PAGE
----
No shame in the pain of a difficult pregnancy
Kelly Yang says turning to medicine for help to conceive or safeguard a pregnancy takes courage, and should not be a matter of shame
My butt cheeks throb in pain, bruised from too many shots over far too long. Today, as I take the little hormone-filled syringe and inject it into my muscles one last time, I won't wince or grimace. All I'll think about is the goal.
I've been giving myself daily progesterone intramuscular injections for the past six months. The purpose of these shots is to aid my pregnancy. Because I have previously had premature labour, my doctor put me on these shots early on. I'm not sure whether they will help, but I am deathly afraid of having a premature baby again and would do anything to avoid the neonatal intensive care unit.
As anyone who has ever had progesterone shots - or any kind of oil-based intramuscular injections - will tell you, they are no walk in the park. I often wake up in agonising pain. It feels like someone has punched me a million times in the same place and keeps punching me there.
Nevertheless, I soldier on because I want a normal delivery this time. I want my baby to be of normal weight, not the size of an iPad. I want to hold her in my arms, rather than wave at her from outside a plastic box. In my pursuit of the normal, I do what's not normal - shooting a foreign substance into my body every day.
A friend recently remarked that it was too bad my pregnancies have been so difficult. When I told her I was on daily progesterone shots, she looked at me with both pity and disgust. "How can you have babies this way? It's just … unnatural," she said.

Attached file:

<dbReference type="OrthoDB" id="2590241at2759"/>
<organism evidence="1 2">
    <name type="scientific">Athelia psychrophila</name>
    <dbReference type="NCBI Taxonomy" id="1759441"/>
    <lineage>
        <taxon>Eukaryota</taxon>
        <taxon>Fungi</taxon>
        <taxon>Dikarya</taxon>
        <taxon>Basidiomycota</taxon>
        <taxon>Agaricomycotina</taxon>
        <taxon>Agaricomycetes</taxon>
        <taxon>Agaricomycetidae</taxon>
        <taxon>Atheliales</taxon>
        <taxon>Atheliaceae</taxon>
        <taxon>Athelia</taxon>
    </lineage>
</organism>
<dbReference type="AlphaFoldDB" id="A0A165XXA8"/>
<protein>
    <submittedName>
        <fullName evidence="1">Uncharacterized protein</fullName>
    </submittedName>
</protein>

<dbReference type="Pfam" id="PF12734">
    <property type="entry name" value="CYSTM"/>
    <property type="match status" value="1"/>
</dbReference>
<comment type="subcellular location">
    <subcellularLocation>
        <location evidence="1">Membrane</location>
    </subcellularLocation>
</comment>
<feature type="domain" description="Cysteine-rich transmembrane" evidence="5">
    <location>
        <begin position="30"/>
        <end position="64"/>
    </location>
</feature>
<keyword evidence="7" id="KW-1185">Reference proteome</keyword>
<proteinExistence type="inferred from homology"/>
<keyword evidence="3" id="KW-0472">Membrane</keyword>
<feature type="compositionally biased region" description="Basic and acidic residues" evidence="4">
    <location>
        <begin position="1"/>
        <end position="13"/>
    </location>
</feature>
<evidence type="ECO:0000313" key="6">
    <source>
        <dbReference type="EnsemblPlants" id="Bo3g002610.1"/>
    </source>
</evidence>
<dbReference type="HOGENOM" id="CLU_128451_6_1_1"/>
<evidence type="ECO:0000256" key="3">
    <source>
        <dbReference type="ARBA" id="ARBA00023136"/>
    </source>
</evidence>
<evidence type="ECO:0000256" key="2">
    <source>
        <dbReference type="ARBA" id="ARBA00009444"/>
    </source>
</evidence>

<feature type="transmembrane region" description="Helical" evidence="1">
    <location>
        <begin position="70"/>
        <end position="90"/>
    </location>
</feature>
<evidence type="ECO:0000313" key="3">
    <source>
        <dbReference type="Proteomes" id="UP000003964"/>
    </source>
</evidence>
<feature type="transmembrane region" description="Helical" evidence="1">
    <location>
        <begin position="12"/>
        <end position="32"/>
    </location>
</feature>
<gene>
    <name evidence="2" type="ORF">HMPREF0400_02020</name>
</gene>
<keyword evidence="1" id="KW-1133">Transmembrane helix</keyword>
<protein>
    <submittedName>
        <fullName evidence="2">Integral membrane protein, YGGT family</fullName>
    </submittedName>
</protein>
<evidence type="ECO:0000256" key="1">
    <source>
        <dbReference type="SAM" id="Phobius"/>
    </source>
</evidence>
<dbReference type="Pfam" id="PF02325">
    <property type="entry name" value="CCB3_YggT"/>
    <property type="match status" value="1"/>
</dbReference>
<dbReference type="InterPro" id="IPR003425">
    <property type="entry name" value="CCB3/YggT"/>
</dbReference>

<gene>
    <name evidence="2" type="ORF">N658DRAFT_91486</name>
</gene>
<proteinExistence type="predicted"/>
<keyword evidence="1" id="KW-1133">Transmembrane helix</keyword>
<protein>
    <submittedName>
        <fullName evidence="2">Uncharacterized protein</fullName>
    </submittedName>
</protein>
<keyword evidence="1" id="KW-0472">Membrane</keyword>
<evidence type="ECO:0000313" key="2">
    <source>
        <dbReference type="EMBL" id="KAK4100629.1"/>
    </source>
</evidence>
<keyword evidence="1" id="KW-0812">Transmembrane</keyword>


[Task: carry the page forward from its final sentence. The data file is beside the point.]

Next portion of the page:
Suddenly, I felt like Lance Armstrong. I instantly put my head down. With all these hormones, am I cheating in the baby race?
If I'm cheating, so are a lot of other people. According to the Hong Kong Society for Reproductive Medicine, infertility, defined as when a couple fails to conceive naturally after one year of trying, affects one in six couples in the city. Stress, advancing age, lifestyle problems, and environmental impact all seem to be factors. Whatever the reason, many of these couples are turning to in vitro fertilisation for help in conceiving a baby. People like me who can conceive naturally are finding it harder to carry a pregnancy to term and are turning to drugs for help.
"So what?" my obstetrician, one of the city's leading doctors in IVF, said. "Do you want a baby or not?"
He's right, of course. Ultimately, I have to preserve the little miracle growing inside me. I know that in the baby race, people can be brutal. Mums keep score. Go to any park and it's hard to miss those superior looks they give each other when they talk about so and so who has recently had IVF or a problematic pregnancy.
Those looks are powerful and impossible to ignore. But we can't let them win. The only way we can combat them, and get serious about infertility, is if we each stand up to them. And so, today, I will gladly shout from my rooftop, yes I cheated. I took progesterone, I have really problematic pregnancies, and I'm proud of it.
Kelly Yang is the founder of The Kelly Yang Project, an after-school programme for children in Hong Kong. She is a graduate of the University of California, Berkeley, and Harvard Law School. firstname.lastname@example.org